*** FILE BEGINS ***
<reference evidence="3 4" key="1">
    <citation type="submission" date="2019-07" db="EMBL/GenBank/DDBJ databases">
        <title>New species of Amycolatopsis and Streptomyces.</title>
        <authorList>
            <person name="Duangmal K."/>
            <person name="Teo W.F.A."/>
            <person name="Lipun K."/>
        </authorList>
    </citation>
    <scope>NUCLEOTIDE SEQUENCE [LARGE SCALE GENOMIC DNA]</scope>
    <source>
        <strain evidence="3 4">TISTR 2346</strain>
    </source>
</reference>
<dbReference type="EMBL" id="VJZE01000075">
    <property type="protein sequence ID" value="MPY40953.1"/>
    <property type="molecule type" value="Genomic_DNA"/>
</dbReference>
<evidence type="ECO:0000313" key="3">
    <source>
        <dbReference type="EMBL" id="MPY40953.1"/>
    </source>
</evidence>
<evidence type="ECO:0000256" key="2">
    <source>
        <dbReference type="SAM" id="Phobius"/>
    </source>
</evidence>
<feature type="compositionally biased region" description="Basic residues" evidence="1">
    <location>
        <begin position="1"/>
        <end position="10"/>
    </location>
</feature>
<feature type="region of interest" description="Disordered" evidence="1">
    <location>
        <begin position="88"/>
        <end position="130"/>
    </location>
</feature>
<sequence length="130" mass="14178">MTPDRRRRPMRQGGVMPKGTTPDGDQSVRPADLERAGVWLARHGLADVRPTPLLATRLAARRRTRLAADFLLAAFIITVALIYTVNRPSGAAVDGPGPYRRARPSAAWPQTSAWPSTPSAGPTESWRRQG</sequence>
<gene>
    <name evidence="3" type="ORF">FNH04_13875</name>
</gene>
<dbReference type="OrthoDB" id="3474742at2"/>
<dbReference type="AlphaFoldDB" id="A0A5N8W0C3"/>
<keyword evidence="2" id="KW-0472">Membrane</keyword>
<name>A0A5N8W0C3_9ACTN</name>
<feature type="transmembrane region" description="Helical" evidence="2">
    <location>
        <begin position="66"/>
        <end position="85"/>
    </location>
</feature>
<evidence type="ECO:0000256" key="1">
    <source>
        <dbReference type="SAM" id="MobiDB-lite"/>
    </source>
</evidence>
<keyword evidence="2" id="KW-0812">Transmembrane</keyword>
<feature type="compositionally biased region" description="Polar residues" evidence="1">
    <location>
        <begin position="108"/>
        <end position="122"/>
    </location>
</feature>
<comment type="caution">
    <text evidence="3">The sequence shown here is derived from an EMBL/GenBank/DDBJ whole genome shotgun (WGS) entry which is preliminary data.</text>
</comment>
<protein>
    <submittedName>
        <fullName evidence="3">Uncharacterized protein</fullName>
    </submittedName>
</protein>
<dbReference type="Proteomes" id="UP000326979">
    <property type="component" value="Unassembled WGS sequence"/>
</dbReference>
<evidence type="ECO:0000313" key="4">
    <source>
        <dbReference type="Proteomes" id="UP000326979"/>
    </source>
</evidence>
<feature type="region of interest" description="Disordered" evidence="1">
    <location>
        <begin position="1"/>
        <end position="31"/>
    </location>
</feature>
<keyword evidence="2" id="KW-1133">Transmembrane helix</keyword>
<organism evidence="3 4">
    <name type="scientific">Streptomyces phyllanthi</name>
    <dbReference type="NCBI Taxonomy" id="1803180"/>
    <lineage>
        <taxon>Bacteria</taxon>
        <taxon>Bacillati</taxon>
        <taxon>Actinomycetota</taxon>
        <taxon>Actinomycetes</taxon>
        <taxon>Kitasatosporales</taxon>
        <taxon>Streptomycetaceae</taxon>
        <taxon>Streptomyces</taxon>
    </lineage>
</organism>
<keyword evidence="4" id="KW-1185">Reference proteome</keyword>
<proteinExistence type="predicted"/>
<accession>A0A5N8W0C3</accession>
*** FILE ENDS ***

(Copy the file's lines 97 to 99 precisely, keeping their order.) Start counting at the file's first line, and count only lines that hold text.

        <taxon>Actinomycetes</taxon>
        <taxon>Kitasatosporales</taxon>
        <taxon>Streptomycetaceae</taxon>